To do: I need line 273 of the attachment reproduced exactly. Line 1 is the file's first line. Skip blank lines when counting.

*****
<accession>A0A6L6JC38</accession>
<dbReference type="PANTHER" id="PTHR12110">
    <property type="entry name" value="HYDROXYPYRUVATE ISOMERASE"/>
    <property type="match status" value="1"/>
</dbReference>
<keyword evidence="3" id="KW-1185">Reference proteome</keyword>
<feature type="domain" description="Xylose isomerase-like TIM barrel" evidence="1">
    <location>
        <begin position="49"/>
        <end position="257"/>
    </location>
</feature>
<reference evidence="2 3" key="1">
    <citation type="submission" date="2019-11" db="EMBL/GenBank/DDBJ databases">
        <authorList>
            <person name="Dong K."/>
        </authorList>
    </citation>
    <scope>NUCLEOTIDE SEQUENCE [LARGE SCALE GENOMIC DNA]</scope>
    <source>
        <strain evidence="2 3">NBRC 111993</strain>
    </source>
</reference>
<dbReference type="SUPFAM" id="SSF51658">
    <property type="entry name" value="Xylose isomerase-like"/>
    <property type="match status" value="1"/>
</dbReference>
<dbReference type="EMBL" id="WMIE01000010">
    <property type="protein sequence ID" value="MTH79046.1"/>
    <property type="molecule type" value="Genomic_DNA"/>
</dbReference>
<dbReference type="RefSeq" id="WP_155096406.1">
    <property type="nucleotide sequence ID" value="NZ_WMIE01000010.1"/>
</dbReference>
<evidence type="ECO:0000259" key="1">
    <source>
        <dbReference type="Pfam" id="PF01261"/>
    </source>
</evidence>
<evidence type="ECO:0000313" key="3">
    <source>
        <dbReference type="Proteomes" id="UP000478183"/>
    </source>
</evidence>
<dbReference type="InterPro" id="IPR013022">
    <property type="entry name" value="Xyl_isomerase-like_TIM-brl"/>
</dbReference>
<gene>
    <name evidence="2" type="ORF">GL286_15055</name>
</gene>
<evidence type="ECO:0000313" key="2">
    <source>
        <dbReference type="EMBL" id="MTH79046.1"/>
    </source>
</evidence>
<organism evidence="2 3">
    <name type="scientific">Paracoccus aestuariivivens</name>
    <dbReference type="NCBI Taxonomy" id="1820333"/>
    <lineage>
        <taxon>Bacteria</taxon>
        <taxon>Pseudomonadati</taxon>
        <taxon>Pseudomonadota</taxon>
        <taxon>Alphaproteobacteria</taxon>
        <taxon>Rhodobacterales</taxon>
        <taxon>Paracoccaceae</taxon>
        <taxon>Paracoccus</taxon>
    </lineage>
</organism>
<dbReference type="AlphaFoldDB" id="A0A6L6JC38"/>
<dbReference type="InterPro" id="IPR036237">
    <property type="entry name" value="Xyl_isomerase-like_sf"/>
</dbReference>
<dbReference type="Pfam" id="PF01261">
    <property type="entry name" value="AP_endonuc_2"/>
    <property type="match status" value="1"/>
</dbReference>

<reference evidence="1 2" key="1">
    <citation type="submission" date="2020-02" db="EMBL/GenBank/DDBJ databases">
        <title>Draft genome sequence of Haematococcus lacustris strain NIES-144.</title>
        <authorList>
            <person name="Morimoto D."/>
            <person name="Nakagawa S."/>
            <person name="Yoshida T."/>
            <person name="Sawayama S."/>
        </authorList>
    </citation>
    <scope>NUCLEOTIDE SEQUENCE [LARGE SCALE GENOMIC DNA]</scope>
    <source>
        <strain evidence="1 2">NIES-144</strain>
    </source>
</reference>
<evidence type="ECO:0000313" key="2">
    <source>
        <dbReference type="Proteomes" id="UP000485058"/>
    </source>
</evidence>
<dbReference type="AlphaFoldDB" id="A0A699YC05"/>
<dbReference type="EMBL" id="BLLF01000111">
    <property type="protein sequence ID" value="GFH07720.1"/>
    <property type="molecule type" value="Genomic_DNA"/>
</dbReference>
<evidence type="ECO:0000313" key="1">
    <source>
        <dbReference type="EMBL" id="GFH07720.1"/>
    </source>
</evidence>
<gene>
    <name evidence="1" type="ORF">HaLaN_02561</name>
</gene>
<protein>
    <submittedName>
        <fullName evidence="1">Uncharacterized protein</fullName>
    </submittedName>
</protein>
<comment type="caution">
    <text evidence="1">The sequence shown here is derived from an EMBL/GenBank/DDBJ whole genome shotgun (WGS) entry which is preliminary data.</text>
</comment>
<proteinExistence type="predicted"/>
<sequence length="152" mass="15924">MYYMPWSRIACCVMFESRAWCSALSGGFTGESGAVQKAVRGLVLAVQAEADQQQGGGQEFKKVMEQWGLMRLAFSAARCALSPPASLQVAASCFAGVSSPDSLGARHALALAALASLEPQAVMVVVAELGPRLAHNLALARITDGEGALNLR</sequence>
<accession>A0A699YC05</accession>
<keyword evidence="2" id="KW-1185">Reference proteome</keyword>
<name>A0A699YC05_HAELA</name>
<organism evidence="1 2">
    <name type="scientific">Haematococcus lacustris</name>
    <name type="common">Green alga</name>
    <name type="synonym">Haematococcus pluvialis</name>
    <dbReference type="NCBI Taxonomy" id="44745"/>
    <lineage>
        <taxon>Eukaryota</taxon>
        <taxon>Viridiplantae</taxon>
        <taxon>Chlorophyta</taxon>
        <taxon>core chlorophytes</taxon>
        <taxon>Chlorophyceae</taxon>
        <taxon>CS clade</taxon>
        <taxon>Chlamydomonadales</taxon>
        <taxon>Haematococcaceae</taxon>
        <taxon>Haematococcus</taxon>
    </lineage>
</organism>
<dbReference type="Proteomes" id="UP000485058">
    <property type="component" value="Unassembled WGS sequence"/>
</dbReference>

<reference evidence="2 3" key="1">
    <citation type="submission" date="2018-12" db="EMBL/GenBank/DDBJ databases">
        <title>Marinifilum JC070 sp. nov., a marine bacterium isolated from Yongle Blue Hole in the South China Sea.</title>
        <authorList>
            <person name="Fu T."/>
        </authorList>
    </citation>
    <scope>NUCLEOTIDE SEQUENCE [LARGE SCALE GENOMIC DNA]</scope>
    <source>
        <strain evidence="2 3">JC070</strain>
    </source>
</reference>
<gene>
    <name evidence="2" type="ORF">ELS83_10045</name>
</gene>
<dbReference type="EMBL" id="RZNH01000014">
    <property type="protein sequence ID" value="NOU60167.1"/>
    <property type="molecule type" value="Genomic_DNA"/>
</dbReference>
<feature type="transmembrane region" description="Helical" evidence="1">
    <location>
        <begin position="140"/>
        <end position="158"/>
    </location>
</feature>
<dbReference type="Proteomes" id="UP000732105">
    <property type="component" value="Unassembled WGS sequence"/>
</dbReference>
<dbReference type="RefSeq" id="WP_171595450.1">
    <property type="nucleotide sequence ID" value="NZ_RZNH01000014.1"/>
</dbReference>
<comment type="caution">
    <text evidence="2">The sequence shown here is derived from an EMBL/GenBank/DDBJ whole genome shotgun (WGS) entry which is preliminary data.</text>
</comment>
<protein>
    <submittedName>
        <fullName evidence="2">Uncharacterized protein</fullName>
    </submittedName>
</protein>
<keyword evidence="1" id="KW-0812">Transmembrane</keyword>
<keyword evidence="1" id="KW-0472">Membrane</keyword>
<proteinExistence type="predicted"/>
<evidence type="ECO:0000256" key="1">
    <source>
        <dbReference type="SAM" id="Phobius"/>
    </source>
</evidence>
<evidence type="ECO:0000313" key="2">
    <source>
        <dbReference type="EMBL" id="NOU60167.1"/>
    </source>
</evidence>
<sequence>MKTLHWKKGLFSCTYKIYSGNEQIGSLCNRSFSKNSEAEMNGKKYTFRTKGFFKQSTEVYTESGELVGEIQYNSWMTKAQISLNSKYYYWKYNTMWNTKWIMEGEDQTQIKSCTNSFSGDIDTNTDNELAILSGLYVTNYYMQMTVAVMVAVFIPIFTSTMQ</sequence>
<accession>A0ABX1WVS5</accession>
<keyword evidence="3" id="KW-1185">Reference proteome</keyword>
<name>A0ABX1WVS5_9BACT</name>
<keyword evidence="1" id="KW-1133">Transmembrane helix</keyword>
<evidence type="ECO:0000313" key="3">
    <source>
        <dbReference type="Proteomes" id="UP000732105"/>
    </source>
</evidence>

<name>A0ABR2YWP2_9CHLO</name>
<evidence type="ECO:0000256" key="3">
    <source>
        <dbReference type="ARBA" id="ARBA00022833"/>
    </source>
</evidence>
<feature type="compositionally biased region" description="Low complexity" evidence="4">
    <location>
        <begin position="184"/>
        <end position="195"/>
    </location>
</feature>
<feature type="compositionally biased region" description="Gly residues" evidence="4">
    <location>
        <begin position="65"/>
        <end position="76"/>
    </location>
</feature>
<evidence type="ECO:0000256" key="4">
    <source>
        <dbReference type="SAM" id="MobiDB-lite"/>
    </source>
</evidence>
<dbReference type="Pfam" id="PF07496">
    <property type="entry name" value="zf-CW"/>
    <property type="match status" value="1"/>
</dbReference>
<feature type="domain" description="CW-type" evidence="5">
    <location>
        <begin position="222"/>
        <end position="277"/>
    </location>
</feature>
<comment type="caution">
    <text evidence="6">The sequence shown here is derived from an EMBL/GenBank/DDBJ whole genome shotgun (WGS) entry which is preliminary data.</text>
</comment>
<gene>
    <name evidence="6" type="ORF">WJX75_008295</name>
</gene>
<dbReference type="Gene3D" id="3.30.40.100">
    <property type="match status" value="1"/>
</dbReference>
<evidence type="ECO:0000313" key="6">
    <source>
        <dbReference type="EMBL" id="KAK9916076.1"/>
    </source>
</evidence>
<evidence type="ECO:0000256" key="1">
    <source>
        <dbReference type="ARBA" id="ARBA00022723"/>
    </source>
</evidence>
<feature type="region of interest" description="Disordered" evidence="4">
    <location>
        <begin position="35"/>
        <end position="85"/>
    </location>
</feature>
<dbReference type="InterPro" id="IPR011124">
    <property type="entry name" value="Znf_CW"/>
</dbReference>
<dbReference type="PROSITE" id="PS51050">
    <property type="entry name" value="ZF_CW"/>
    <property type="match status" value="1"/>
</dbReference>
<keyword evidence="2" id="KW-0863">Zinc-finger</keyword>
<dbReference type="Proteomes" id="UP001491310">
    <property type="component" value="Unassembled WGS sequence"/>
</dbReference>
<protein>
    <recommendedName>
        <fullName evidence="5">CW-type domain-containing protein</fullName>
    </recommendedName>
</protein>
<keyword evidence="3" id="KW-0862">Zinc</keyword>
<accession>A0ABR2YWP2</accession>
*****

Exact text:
</dbReference>